Fern (Ptisana purpurascens)

Ptisana purpurascens mature plant
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Fern fact file

Fern description

GenusPtisana (1)

A large fern, Ptisana purpurascens has broad, sturdy fronds that can reach up to one metre in length (2). The dark green fronds are divided into as many as three branches, each with six pairs of leaflets, known as ‘pinnules’ (2). Ferns produce spores and these develop within structures known as ‘sori’, which line the edges of the pinnules (2).

Marattia purpurascens.
Frond length: up to 1 m (2)

Fern biology

Ferns are ‘primitive’ plants that spread by releasing spores rather than by producing flowers and fruits. The distinctive frond stage of the fern lifecycle is asexual; spores are released from the fronds, which then germinate into minuscule heart-shaped structures known as prothalli’. It is here that the sexual stage of the lifecycle occurs; male and female organs on the prothallus produce sperm and eggs respectively. If the female eggs are fertilised successfully, a new fern plant will begin to grow and the cycle starts again (4).


Fern range

Ptisana purpurascens is endemic to Ascension Island in the South Atlantic, where it is now restricted to a single population on Green Mountain (3).


Fern habitat

Ptisana purpurascens is found growing in open grassland on the exposed side of Green Mountain and amongst bamboo thickets near to the summit (3).


Fern status

Ptisana purpurascens is classified as Critically Endangered (CR) on the IUCN Red List (1).

IUCN Red List species status – Critically Endangered


Fern threats

The main threats to this rare fern are habitat loss due to the planting of evergreen trees and degradation due to invasive plants (1). Ptisana purpurascens is also under threat from competition with introduced species and grazing by sheep, although this is not currently a common occurrence (3).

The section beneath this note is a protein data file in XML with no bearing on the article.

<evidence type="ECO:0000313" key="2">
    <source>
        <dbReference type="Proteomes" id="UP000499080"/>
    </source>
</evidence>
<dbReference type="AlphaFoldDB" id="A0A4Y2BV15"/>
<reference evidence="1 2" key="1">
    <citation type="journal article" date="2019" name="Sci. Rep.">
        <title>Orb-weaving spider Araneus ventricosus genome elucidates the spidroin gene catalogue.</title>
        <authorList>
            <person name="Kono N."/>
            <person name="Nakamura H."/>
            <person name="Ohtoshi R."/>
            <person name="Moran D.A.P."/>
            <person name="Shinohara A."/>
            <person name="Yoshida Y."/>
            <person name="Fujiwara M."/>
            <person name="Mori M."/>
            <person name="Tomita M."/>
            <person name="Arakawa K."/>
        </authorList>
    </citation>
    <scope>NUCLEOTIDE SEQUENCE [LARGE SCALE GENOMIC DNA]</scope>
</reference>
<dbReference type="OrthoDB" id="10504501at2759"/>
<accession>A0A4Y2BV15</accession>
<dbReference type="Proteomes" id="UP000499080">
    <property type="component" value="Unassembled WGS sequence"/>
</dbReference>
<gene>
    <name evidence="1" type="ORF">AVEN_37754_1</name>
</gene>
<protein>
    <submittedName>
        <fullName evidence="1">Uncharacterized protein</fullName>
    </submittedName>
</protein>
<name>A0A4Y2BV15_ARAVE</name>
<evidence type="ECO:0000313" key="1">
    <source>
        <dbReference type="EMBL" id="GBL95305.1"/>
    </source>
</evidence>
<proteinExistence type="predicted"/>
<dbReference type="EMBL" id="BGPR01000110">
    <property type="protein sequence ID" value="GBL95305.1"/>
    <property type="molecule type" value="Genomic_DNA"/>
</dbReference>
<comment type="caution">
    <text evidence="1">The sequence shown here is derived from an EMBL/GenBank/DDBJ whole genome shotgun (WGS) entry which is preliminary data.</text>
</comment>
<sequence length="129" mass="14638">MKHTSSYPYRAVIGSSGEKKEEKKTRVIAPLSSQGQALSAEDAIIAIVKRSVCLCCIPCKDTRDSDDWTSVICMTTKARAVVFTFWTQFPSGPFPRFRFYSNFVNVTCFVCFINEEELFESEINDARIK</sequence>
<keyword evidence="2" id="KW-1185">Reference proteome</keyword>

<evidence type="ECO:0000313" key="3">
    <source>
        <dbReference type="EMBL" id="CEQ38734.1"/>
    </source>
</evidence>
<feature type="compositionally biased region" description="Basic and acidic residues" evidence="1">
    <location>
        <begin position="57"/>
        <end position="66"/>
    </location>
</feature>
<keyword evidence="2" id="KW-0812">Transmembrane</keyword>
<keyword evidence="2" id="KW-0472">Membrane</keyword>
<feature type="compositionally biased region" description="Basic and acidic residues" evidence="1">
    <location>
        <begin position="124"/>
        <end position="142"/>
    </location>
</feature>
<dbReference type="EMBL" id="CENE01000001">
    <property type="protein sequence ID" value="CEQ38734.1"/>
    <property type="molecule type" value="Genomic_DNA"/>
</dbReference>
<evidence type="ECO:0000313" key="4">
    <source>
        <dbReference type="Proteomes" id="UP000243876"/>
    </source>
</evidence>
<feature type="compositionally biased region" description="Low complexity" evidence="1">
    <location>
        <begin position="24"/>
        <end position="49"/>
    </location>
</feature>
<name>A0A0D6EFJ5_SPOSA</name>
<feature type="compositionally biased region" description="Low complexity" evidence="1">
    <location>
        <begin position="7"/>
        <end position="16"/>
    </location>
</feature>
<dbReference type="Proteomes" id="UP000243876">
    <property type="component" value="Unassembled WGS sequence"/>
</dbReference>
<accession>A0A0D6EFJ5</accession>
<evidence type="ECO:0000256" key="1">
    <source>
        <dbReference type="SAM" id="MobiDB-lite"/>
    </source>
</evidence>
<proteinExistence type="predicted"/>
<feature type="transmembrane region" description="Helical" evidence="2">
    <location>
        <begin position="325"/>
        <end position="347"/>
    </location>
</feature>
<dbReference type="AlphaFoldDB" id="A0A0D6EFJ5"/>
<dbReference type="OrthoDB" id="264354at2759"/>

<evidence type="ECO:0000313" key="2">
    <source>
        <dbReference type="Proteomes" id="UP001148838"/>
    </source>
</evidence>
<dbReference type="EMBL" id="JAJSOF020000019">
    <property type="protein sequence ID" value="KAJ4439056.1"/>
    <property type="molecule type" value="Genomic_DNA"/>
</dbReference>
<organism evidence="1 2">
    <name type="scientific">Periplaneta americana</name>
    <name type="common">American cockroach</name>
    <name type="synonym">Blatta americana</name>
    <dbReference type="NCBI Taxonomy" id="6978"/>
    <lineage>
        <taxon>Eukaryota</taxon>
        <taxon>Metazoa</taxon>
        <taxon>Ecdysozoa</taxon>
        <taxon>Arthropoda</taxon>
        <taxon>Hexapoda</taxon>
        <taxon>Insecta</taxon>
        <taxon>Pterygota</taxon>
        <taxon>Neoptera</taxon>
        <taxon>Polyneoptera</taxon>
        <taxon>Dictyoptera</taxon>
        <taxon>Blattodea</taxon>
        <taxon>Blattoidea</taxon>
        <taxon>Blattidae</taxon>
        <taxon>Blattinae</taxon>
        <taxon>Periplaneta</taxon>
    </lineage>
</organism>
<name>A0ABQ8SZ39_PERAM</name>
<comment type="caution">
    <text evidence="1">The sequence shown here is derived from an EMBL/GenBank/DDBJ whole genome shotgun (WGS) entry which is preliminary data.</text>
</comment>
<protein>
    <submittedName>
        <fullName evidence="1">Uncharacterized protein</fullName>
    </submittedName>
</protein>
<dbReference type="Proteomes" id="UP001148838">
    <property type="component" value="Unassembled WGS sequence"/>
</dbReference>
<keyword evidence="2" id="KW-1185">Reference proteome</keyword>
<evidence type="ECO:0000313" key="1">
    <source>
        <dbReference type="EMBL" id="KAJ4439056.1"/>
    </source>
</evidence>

Its highly restricted distribution makes Ptisana purpurascens particularly vulnerable to any catastrophic events. For example, a land slide could do serious damage to its main population in a single narrow ravine (1).


Fern conservation

Ptisana purpurascens is the largest of Ascension Islands’ native plants and its population is being monitored by Ascension Conservation (3). The entire population of this species in found within Green Mountain National Park, which may offer it some protection (1).

Ptisana purpurascens is currently being grown in local nurseries and is also held at the Royal Botanic Gardens, Kew, in the United Kingdom. Small numbers of cultivated plants have been planted out, and it is hoped that this programme will be expanded in the future (1).



This information is awaiting authentication by a species expert, and will be updated as soon as possible. If you are able to help please contact:



A species or taxonomic group that is only found in one particular country or geographic area.
A plant which retains leaves all year round. This is in contrast to deciduous plants, which completely lose their leaves for part of the year.
A small, gamete-producing structure that germinates from certain spores.
Microscopic particles involved in both dispersal and reproduction. They comprise a single or group of unspecialised cells and do not contain an embryo, as do seeds.


  1. IUCN Red List (August, 2012)
  2. Ashmole, P. and Ashmole, M. (2000) St. Helena and Ascension Island: a Natural History. Anthony Nelson, England.
  3. Gray, A. (2003) Red List Assessment Form. Ascension Conservation.
  4. Australian National Herbarium (September, 2003)

Image credit

Ptisana purpurascens mature plant  
Ptisana purpurascens mature plant

© Alasdair Cameron

Alasdair Cameron


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